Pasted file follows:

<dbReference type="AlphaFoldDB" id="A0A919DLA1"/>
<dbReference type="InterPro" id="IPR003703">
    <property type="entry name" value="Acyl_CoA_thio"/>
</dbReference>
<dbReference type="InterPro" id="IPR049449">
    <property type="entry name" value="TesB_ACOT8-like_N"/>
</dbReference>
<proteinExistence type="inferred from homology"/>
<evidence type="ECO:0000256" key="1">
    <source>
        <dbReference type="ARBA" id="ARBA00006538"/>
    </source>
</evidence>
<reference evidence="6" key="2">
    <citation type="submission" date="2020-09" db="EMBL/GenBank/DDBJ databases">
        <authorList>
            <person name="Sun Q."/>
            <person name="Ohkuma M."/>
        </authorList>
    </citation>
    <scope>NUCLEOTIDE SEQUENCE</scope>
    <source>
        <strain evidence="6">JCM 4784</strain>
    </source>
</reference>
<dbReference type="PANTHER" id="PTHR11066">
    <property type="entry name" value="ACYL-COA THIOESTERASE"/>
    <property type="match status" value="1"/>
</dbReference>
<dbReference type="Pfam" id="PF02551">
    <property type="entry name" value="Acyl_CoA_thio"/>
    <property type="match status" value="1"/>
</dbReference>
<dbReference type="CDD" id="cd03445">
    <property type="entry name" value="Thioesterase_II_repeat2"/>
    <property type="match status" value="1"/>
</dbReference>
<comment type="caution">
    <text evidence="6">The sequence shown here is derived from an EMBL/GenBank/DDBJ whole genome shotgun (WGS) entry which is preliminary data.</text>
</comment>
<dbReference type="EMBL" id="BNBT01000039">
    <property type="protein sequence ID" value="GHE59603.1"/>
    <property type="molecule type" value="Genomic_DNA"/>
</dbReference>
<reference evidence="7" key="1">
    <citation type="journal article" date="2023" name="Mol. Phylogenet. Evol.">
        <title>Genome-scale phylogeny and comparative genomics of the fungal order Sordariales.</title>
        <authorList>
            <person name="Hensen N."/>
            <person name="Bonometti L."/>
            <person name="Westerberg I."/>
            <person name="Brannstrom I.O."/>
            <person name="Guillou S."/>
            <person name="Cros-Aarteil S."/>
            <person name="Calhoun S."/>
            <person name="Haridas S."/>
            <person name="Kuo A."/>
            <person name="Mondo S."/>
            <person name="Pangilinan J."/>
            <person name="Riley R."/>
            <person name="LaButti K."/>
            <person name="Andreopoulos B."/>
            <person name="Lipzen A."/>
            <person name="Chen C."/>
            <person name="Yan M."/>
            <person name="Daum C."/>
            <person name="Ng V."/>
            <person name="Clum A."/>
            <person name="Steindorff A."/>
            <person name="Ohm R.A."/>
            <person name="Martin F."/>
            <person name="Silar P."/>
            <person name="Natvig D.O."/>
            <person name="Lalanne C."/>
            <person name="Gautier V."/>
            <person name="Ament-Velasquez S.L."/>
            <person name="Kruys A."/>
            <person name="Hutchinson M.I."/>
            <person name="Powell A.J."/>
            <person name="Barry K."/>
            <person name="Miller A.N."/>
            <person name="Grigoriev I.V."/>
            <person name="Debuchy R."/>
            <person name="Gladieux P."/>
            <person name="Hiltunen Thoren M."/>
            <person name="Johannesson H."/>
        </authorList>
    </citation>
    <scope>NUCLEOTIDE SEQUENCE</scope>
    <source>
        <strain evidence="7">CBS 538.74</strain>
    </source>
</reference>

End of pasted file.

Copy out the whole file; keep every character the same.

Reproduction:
<dbReference type="AlphaFoldDB" id="A0A919DLA1"/>
<dbReference type="InterPro" id="IPR003703">
    <property type="entry name" value="Acyl_CoA_thio"/>
</dbReference>
<dbReference type="InterPro" id="IPR049449">
    <property type="entry name" value="TesB_ACOT8-like_N"/>
</dbReference>
<proteinExistence type="inferred from homology"/>
<evidence type="ECO:0000256" key="1">
    <source>
        <dbReference type="ARBA" id="ARBA00006538"/>
    </source>
</evidence>
<reference evidence="6" key="2">
    <citation type="submission" date="2020-09" db="EMBL/GenBank/DDBJ databases">
        <authorList>
            <person name="Sun Q."/>
            <person name="Ohkuma M."/>
        </authorList>
    </citation>
    <scope>NUCLEOTIDE SEQUENCE</scope>
    <source>
        <strain evidence="6">JCM 4784</strain>
    </source>
</reference>
<dbReference type="PANTHER" id="PTHR11066">
    <property type="entry name" value="ACYL-COA THIOESTERASE"/>
    <property type="match status" value="1"/>
</dbReference>
<dbReference type="Pfam" id="PF02551">
    <property type="entry name" value="Acyl_CoA_thio"/>
    <property type="match status" value="1"/>
</dbReference>
<dbReference type="CDD" id="cd03445">
    <property type="entry name" value="Thioesterase_II_repeat2"/>
    <property type="match status" value="1"/>
</dbReference>
<comment type="caution">
    <text evidence="6">The sequence shown here is derived from an EMBL/GenBank/DDBJ whole genome shotgun (WGS) entry which is preliminary data.</text>
</comment>
<dbReference type="EMBL" id="BNBT01000039">
    <property type="protein sequence ID" value="GHE59603.1"/>
    <property type="molecule type" value="Genomic_DNA"/>
</dbReference>
<reference evidence="7" key="1">
    <citation type="journal article" date="2023" name="Mol. Phylogenet. Evol.">
        <title>Genome-scale phylogeny and comparative genomics of the fungal order Sordariales.</title>
        <authorList>
            <person name="Hensen N."/>
            <person name="Bonometti L."/>
            <person name="Westerberg I."/>
            <person name="Brannstrom I.O."/>
            <person name="Guillou S."/>
            <person name="Cros-Aarteil S."/>
            <person name="Calhoun S."/>
            <person name="Haridas S."/>
            <person name="Kuo A."/>
            <person name="Mondo S."/>
            <person name="Pangilinan J."/>
            <person name="Riley R."/>
            <person name="LaButti K."/>
            <person name="Andreopoulos B."/>
            <person name="Lipzen A."/>
            <person name="Chen C."/>
            <person name="Yan M."/>
            <person name="Daum C."/>
            <person name="Ng V."/>
            <person name="Clum A."/>
            <person name="Steindorff A."/>
            <person name="Ohm R.A."/>
            <person name="Martin F."/>
            <person name="Silar P."/>
            <person name="Natvig D.O."/>
            <person name="Lalanne C."/>
            <person name="Gautier V."/>
            <person name="Ament-Velasquez S.L."/>
            <person name="Kruys A."/>
            <person name="Hutchinson M.I."/>
            <person name="Powell A.J."/>
            <person name="Barry K."/>
            <person name="Miller A.N."/>
            <person name="Grigoriev I.V."/>
            <person name="Debuchy R."/>
            <person name="Gladieux P."/>
            <person name="Hiltunen Thoren M."/>
            <person name="Johannesson H."/>
        </authorList>
    </citation>
    <scope>NUCLEOTIDE SEQUENCE</scope>
    <source>
        <strain evidence="7">CBS 538.74</strain>
    </source>
</reference>